Mike Linksvayer wrote:
> Billy Brown wrote:
> > If you value rapid
> > improvement, use VB or another 4GL on Windows (or wait for MS's new
> > Intentional language, but that's another story).
> I want to know the story. I can't find any mention of "intentional
> language" on Microsoft's web sites or anywhere else relevant.
What Charles Simonyi calls "Intentional Programming" started out as a
research project at Microsoft Research in the early 90s. Unfortunately the
section on the MS Research site (http://www.research.microsoft.com/) seems
to have been taken down a few weeks ago, but there are still two papers
online that explain the concept:
MS apparently made the decision to build a commercial software development
tool based on this research in late '99, so the research group moved over to
production and started hiring more staff. They don't seem to have anything
on the Ms web site yet, as you noted (and I'm sure the marketing guys will
come up with a better name for it before it is released).
This is a very ambitious project, and it may or may not succeed. But if it
does, the result will be a revolution in programming practice comparable to
the invention of the compiler.
> > There are several
> > major revolutions in application development coming down the road, and I
> > don't want to have to wait another 2-5 years for all the pieces to come
> > together.
> If you're so inclined, I'm interested seeing your list of
> coming revolutions.
Sure. Here are the big ones I see in the near future:
Technologies like COM and CORBA largely solve the packaging problems that
made re-use of OOP objects so difficult, while simultaneously allowing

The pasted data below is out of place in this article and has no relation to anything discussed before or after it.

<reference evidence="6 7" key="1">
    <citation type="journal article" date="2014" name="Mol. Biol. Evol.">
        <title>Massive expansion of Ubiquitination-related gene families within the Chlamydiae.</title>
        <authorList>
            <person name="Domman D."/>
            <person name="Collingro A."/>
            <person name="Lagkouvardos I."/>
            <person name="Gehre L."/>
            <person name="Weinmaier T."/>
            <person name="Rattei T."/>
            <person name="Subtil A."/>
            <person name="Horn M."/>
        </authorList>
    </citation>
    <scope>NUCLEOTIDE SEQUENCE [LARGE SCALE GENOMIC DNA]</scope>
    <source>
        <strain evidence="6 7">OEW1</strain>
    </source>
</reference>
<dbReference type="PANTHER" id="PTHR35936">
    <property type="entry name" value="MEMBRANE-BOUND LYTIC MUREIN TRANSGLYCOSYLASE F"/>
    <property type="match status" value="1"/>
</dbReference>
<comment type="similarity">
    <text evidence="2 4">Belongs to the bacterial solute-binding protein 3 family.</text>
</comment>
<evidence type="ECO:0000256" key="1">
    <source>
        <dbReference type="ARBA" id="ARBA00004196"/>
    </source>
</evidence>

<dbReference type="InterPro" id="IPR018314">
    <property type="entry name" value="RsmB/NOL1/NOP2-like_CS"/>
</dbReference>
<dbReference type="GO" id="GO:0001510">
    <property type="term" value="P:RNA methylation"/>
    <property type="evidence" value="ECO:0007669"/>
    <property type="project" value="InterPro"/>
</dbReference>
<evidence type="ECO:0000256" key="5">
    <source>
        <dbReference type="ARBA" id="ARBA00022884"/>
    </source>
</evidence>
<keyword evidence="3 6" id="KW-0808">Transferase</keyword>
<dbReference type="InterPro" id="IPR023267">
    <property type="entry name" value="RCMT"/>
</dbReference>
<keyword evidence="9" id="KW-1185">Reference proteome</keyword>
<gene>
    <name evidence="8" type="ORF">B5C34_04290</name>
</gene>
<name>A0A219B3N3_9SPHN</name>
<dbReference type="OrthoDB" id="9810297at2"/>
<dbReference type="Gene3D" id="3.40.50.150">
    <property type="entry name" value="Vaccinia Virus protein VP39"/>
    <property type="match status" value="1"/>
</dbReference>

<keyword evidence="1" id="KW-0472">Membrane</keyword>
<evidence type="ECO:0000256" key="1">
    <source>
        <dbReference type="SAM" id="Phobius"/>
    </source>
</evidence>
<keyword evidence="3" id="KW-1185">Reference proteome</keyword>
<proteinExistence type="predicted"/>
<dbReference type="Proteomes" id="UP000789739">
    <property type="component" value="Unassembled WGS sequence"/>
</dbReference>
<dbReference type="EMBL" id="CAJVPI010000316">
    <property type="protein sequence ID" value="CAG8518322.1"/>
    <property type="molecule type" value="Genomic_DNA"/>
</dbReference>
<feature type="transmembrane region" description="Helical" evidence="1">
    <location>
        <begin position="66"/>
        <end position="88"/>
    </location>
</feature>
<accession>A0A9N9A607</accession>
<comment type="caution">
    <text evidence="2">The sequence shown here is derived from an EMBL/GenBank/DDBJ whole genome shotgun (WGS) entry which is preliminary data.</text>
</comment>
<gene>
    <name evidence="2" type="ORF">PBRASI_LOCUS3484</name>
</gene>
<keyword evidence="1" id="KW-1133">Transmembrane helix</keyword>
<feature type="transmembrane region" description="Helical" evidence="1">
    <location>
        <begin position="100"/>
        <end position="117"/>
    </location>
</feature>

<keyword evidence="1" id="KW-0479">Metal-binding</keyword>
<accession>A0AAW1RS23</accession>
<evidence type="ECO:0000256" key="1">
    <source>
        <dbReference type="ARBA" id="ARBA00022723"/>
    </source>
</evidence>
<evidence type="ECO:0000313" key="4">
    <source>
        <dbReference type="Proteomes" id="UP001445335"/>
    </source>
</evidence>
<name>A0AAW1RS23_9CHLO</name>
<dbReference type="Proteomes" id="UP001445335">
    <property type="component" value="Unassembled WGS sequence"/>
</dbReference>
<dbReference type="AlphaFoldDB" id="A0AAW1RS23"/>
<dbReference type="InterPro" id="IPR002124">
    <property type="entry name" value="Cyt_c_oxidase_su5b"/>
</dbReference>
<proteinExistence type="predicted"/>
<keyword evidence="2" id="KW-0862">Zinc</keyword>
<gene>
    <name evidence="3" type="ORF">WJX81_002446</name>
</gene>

programmers working in different languages to share the same building
blocks. They also significantly reduce the complexity of building large,
distributed applications by providing a much more effective form of
encapsulation than has been possible in the past. The change from monolithic
applications to component-based apps is already underway, but it will
probably take a decade or more to fully run its course.
Distributed Application Services
Systems like COM+ (and possibly future versions of EJB) make it practical to
actually build distributed, scaleable applications instead of just talking
about it. This will have lots of minor effects on the way programming is
done, but the big effect is simply a vast expansion in the effective
computer power available for microcomputer applications. Within a few years
it will cheap and easy to spread an app across hundreds of PC servers, and
the reliability will actually end up being higher than that of a mainframe.
I've already talked about this one a bit. If it works out, we get a big jump
in our ability to deal with high-complexity programming. If not, oh well.
High-Level Application Design
Combining the first two items above gives you a world where code re-use is
only slightly painful and most companies have far more computing power than
they need. That means it will finally be possible to raise the level of
abstraction used in business software. We can build generalized applications
in which things like SQL statements, data validation requirements, business
logic rules and even screen layouts are data, rather than hard-coding them
the way we do now. The performance will be slower than the current approach
(by a factor of ~2-3), but the effort required to build a typical business
app could easily be reduced by an order of magnitude with a good app
Those are the big ones I feel most confident of. XML might reach a similar
level of impact, if everyone actually does standardize on it for e-commerce
transactions, but I wouldn't want to defend the idea. That problem is much
harder than it looks, and others have tried the same tactic before without
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